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        At 12:45 AM 3/1/2011, M.W. Grondin wrote:


        Over the weekend, I learned that:
        (1) Irenaeus' Adv.Haer. contains a close parallel to a story in IGT, and that
        (2) it also contains two distant parallels to Thomas sayings, and that
        (3) the errors in the GTh section of Schneelmelcher's 1959/63 edition of
        New Testament Apocrypha are still finding their way onto the internet.

        This is a nice piece of work, Mike. Good digging! Thanks!
        Bob Schacht

         
        This all came about because Google Alerts pointed to a Thomas discussion
        on an unlikely venue:
        http://groups.google.com/group/alt.english.usage/msg/eb3513bf0fcc219b
        ... wherein one of the discussants had cited IGT in support of a point he was
        making. One Martin Amdahl responded with a number of statements about
        IGT and GTh that I thought were off the mark, but more importantly with a
        citation of chapter 13 of Irenaeus' book as containing the parallel to IGT. Not
        finding it there in my online source, I wrote to Amdahl. Turns out that he was
        using something called the "Harvey numbering", which isn't the numbering used
        at the site where I was searching (nor by DeConick, in what follows below).
        The parallel to IGT is in chapter 20, on the writings of the Marcosians:
        http://www.ccel.org/ccel/schaff/anf01.ix.ii.xxi.html
         
        At the end of his note, Amdahl indicated that this same chapter ( but section 2)
        contained what he thought was a reference to Th.38.1. The passage in question
        ("I have often desired to hear one of these words, but had no one who could
        utter it") didn't seem to me to very close, but I consulted DeConick's TGOTT to
        see how she handled it. It's listed as a parallel, though that doesn't mean much,
        since she seems to have wanted her parallels to be as inclusive as possible.
        Her Source Discussion of 38.1 consists of a single sentence:
         
        "G. Quispel attributes this saying to a Jewish Christian Gospel,
        perhaps the Gospel of the Nazarenes."
         
        Given that in I.20.2, Irenaeus is discussing how the Marcosians interpreted various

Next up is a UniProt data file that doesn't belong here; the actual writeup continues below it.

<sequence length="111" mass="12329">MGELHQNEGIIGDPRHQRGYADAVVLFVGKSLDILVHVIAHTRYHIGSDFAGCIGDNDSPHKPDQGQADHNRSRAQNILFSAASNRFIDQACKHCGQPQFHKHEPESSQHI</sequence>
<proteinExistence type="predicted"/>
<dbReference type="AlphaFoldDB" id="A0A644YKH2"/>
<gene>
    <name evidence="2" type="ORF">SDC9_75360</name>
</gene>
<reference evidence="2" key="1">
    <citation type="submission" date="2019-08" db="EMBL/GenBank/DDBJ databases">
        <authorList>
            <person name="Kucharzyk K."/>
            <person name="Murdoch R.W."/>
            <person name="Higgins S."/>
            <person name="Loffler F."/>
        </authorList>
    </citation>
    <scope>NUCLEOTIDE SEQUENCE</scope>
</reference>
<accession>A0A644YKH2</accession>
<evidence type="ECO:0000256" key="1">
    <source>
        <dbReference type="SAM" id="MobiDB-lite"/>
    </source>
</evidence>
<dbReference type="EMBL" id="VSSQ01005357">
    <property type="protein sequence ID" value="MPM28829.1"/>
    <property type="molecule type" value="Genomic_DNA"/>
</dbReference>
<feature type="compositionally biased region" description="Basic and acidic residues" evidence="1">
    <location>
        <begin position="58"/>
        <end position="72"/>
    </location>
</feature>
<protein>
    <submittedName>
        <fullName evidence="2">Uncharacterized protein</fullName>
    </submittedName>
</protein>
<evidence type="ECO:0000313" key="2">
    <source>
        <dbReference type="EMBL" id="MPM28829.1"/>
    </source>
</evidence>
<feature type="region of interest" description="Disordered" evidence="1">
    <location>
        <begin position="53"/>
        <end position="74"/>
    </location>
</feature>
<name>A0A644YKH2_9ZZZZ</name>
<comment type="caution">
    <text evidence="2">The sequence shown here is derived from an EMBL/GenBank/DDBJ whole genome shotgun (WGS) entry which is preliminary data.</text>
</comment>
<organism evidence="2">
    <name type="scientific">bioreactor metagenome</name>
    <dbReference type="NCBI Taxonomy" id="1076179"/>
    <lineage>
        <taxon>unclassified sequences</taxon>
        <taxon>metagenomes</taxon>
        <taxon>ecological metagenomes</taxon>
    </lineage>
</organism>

gospel passages, it makes sense that the passage in question should be from some
        gospel or other, though no one knows for sure which. In any case, it turns out
        that there's (just) one other Thomas saying that DeConick lists as having a parallel in
        Irenaeus, namely Th23.1. The passage in question ("The multitude cannot understand
        these things, but one of a thousand and two of ten thousand") occurs in ch.24, which
        is about "the doctrines of Saturninus and Basilides".
        http://www.ccel.org/ccel/schaff/anf01.ix.ii.xxv.html (see section 6)
         
        Interestingly, DeConick's Source Discussion of 23.1 is almost exactly the same single
        sentence as above, except that she uses the word 'probably' instead of 'perhaps'. Prima
        facie, that would imply that she's more certain that Quispel is right about 23.1 than that
        he's right about 38.1.
         
        As to Schneemelcher's NTA, it turns out that the errors I spotted in Amdahl's
        statements about GTh (e.g., its being in Codex III instead of Codex II), came from
        the 1959/63 edition. In the 1991 edition, the GTh section was entirely replaced by one
        written by Beate Blatz. But in perusing p.280 of the 1959/63 edition, I came across
        something unexpected - a translation of the Hippolytus passage quoted from the
        Layton book in my previous note, and by the same translator (Wendland), but with
        an English wording in the "key spot" that doesn't support my hypothesis. I assume
        that this must be due to the different versions of the Hippolytus work in Greek, but
        in any case, if I want to continue harboring the hypothesis, I'll have to somehow
        untangle the Greek and account for the differences in the Wendland translations.
         
        Mike G.